Rsik management is a very complex task considering the huge number of suppliers, customers and service providers involved in delivering the product. But with a right set of people, good number of manufacturing locations and right logistics the risk can be mitigated. But all the companies should vision the future and have both short term and long terms plans to counter the risk.
Thanks for the comments so far. If anyone is interested in getting help doing a SC risk assessment of your company we can help. At Avnet Velocity, we are thought leaders in this space and can help you raise awareness in your own companies.
Yes, I think anyone in industry has seen this happen over and over. In the workplace, we need to do the equivalent of "calling the ball" - decide who is in the best position to make the play, and clearly assign the task.
After reading this article, it still amazes me that so many companies throughout the supply chain seem to neglect risk management. What they fail to realize is that they are a vital piece of a puzzle. If they create a break in the chain they mess with the whole big picture and not just themselves. By thinking that they can have customer service straighten things out, they don't realize that they also might have messed with the companies before and after them in the supply chain. By taking a little time to strategize and think ahead, many supply chain issues could be eliminated.
I've always found the concept of risk management to be a hard one to grasp, but once you understand how to identify and quantify risk, it seems imperative to act. Ultimately, a company should rely on itself and its own data in risk-management scenarios. It's great to trust your partners, but the electronics supply chain is so complex that the missed fly ball scenario seems all too likely.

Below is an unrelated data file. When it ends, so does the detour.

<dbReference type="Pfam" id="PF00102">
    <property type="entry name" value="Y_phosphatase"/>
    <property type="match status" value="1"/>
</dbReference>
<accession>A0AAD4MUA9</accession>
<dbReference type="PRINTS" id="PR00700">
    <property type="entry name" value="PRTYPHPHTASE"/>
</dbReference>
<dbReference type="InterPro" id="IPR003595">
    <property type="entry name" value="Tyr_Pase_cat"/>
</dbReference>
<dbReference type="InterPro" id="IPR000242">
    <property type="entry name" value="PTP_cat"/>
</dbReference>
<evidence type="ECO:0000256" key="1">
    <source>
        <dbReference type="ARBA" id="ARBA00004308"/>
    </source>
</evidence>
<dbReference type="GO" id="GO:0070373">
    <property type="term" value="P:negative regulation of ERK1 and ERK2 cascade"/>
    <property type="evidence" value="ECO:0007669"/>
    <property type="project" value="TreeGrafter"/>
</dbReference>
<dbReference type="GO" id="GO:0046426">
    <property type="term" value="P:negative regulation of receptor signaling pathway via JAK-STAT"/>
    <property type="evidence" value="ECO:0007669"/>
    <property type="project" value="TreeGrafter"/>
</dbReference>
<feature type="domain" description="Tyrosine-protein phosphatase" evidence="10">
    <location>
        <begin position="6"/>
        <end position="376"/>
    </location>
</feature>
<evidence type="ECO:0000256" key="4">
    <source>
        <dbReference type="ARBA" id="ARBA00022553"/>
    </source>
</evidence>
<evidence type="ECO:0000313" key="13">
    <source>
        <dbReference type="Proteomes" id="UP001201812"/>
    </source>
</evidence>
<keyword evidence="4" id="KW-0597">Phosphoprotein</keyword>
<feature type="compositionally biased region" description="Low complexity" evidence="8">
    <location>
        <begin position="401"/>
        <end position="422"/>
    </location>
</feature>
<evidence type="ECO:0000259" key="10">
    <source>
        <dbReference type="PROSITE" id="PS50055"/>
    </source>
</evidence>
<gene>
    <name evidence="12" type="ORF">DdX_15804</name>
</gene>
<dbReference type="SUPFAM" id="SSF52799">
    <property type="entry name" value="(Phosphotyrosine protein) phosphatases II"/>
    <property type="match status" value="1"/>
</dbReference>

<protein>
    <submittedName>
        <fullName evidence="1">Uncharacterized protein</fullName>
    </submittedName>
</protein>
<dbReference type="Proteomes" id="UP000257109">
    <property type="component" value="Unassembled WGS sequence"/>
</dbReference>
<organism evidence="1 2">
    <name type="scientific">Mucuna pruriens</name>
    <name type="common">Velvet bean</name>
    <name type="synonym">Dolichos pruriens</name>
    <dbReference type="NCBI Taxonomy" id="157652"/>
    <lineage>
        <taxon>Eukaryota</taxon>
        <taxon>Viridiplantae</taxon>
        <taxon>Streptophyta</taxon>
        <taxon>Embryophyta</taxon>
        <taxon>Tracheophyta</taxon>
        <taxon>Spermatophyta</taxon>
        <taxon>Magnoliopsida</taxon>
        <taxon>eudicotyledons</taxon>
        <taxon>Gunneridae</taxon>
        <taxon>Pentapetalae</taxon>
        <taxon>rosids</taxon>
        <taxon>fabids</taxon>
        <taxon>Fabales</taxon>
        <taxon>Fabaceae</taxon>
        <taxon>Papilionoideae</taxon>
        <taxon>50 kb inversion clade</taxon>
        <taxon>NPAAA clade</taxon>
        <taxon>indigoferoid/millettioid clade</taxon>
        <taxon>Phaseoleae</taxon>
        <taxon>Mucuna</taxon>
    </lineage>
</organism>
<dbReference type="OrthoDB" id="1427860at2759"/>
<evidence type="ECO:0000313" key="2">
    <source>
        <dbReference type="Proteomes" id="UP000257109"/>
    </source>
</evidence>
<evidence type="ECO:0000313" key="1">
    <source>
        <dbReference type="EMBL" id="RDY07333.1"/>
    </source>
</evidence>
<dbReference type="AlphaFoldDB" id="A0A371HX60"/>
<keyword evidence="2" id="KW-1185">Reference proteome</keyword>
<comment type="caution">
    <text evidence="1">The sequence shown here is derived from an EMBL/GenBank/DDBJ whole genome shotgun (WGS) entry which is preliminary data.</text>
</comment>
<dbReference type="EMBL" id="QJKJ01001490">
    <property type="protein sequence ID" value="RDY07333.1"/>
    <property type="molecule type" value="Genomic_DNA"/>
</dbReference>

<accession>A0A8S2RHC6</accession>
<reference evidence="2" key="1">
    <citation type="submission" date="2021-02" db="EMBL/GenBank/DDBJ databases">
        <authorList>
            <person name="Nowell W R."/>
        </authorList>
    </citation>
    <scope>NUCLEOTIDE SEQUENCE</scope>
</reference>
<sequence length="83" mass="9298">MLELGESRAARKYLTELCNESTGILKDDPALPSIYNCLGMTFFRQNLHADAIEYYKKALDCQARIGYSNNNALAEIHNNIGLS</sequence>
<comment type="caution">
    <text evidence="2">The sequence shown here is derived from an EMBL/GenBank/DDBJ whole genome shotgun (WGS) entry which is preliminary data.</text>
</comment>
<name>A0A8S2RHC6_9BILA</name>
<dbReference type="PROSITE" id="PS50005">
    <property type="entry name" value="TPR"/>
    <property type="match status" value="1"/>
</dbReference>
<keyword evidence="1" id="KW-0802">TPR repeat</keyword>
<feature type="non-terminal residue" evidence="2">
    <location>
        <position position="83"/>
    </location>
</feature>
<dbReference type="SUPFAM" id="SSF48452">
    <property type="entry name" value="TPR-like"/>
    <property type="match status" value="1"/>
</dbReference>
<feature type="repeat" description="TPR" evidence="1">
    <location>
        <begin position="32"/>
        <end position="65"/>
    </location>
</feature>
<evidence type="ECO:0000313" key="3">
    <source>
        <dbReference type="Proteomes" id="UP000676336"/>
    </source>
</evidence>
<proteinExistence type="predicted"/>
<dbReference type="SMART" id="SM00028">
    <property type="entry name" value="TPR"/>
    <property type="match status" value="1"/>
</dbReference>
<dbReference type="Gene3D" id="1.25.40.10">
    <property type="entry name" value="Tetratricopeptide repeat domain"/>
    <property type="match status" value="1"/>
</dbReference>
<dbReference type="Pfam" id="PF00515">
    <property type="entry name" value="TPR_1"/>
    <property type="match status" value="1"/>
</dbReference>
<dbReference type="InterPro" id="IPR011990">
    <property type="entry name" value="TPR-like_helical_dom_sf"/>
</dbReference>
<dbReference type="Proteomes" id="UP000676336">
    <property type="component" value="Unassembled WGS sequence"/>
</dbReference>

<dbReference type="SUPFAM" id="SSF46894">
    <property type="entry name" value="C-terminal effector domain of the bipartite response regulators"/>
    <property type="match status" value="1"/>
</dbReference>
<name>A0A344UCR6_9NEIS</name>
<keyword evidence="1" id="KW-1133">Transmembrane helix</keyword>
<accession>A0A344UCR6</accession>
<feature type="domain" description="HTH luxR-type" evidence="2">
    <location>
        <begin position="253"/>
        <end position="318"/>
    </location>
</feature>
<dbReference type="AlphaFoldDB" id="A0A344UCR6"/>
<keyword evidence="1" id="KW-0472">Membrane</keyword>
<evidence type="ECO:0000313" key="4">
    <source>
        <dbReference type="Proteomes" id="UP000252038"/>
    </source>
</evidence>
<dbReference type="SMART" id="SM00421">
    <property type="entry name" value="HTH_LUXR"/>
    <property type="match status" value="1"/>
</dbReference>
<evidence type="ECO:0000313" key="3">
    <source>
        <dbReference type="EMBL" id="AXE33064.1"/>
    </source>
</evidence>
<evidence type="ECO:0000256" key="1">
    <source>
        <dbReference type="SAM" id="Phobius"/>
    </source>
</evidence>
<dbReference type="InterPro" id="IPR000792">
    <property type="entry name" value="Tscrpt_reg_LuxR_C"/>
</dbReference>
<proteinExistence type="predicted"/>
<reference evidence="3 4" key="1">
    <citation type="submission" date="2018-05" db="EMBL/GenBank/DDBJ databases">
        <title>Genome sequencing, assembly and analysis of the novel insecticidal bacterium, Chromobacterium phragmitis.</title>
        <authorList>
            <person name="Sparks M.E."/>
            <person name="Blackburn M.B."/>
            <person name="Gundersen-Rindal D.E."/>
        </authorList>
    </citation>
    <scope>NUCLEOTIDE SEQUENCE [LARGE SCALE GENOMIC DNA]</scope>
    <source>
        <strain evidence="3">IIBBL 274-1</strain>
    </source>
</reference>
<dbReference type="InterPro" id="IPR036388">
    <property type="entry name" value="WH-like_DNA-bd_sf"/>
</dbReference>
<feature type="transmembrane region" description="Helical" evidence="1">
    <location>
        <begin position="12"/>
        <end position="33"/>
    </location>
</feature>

EBN Dialogue enables and encourages you to participate in live chats with notable leaders and luminaries. Not only editors and journalists, but the entire EBN community is able to comment and ask questions. Listed below are upcoming and archived chats.
Thailand Stages a Comeback Join EBN contributor Jennifer Baljko on Thursday August 23, 2012, at 11:00 a.m. EST for a live chat on how electronic manufacturers in Thailand have shored up their supply chain to reduce the impact of future natural disasters.
Microsoft Surface: Potential Winners & Losers What are the implications for the electronics industry supply chain of Microsoft Corp.'s decision to launch its own tablet PC? Join industry veteran and EE Times' systems and OEM expert Rick Merritt on Tuesday, July 3, at 12:00 pm EDT for a Live Chat on this subject.
Join EBN contributor Jennifer Baljko on Thursday August 23, 2012, at 11:00 a.m. EST for a live chat on how electronic manufacturers in Thailand have shored up their supply chain to reduce the impact of future natural disasters.
Peter Drucker famously said "Trying to predict the future is like trying to drive down a country road at night with no lights while looking out the back window." Yet in the razor's-edge world of electronics—with a lean supply chain and just-in-time demands—the need to know the future is vital.
While no one really can accurately predict the future, we can take guidance from another Drucker saying which is the best way to predict the future is to create it.
You've heard the saying "the No. 1 supply chain risk is your people." That hasn't always been the case. But today's complex global supply chain requires a new type of multitalented employee. It's one who understands, finance, marketing, economics, is savvy with technology, graceful with relationships and can think analytically.
Where are these people? Are universities properly preparing the next generation supply chain professionals? How do train your existing workforce for these new, demanding positions?
Brian Fuller, editor-in-chief of EBN, will lead a 60-minute Avnet Velocity panel discussion that will ask and answer these and other questions swirling around today's supply-chain talent challenges.